At the beginning of the year, I received a call from one of my close friends, Lena Mirisola of Lena Mirisola Photography. She shared with me that she was asked to coordinate an editorial shoot at the Willowdale Estate in Topsfield, Massachusetts and asked for my help with the design concept and pulling a team together to achieve the vision.
When I asked her to describe the vision, I heard the words bright, colorful, and gay. No wonder Lena thought of me!
I have a love/hate relationship with editorial shoots: although they’re generally fun and low pressure (since we’re not working on a strict timeline and/or dealing with unpredictable guests), they can create a false expectation for couples planning their wedding. For example, I’ve seen editorial shoots that featured décor that violated the venues’ policies (open flames, attaching things to walls, etc.) and even ceremonies set up in areas that guests aren’t permitted. I even heard a story about a beautiful winter wedding editorial that took place at a venue that isn’t open to the public during the winter season…
On top of that, editorial shoots are generally over the top: as a designer, it’s tempting to upgrade all of the things and use only high end rentals. The truth is, when we do a shoot, we only have to worry about one, maybe two tables, so we’re able to manage the cost. Couples planning a wedding however, likely will have to replicate the design 12 or more times, for each guest table, and those costs really add up.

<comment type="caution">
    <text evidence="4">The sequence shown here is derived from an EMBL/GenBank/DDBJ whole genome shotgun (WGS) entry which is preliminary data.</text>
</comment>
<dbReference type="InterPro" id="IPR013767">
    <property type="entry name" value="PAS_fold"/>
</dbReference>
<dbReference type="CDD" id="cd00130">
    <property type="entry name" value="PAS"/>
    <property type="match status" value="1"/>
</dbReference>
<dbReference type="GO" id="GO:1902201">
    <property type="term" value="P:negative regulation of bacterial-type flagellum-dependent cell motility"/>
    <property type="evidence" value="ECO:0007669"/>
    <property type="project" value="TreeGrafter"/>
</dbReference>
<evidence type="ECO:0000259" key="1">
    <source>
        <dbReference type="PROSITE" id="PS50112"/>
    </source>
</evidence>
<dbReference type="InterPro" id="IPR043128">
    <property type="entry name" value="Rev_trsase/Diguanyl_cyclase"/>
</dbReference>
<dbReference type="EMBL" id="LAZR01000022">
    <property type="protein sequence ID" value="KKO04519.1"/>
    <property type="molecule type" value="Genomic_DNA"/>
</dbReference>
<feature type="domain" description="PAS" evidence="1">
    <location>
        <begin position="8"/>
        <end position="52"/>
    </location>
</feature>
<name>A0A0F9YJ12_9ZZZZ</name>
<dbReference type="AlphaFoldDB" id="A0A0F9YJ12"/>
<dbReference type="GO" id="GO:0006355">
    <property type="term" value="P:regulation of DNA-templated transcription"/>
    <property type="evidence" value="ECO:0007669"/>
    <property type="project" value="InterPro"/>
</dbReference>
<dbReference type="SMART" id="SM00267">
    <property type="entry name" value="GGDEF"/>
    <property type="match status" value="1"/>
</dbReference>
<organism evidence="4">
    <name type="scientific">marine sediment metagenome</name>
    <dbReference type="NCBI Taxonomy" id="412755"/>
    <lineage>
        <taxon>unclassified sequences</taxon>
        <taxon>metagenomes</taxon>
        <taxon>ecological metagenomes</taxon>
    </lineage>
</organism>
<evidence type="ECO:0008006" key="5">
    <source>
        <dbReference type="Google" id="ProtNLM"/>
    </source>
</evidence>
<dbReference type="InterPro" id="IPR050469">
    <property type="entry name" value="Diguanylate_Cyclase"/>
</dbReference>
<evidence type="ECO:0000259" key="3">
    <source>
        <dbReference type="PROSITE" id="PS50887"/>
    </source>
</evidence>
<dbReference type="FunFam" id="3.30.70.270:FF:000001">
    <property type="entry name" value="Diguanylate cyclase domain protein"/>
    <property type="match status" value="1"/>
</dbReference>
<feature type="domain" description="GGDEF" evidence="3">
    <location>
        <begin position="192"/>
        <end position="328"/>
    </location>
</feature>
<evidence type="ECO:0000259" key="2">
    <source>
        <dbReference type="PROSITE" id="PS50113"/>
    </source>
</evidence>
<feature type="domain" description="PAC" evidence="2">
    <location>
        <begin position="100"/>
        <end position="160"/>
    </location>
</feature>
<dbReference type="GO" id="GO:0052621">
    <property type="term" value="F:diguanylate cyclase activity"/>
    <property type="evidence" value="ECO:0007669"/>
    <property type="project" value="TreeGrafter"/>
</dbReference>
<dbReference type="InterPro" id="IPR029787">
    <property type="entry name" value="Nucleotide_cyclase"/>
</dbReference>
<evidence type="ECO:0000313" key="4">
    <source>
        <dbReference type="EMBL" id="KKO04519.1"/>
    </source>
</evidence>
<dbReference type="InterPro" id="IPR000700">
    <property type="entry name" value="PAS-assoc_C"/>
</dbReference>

And don’t even get me started on the “couple” – because the point of an editorial shoot is usually more about the design and the products, the couples used for editorial shoots are usually trained models.
All that said, editorial shoots are great tools for those of us in the wedding industry, when executed well and responsibly. For our team, a shoot is a great way to regain some of that muscle memory we may have lost in the off season. It’s also a unique opportunity to showcase some unique design ideas that we otherwise would need a client’s unwavering trust to incorporate in their day. Editorial shoots give us the opportunity to test these new ideas and capture images so we can share with clients as they consider designs for their day.
Two other things I love about editorial shoots: they’re a great opportunity for us to partner with new vendors so we can get comfortable working with each other, and we get to incorporate some of our newest inventory items to share with you all!
A Colorful Wedding at Willowdale Estate: The Concept
Lena and I decided early on that this shoot was going to be fun, but we also wanted to maintain high standards for editorial shoots within the industry. We were firm about adhering to all of the policies at Willowdale Estate, so couples wouldn’t have any issue replicating elements from our designs. We were also mindful about utilizing the rental inventory that Willowdale makes available to its couples, supplementing with pieces from Party Rental LTD and even shipped in some pieces from Table Tales Inc. in Canada! We partnered with vendors featured on Willowdale’s preferred vendor list, and brought in a few of our favorites to round out the team.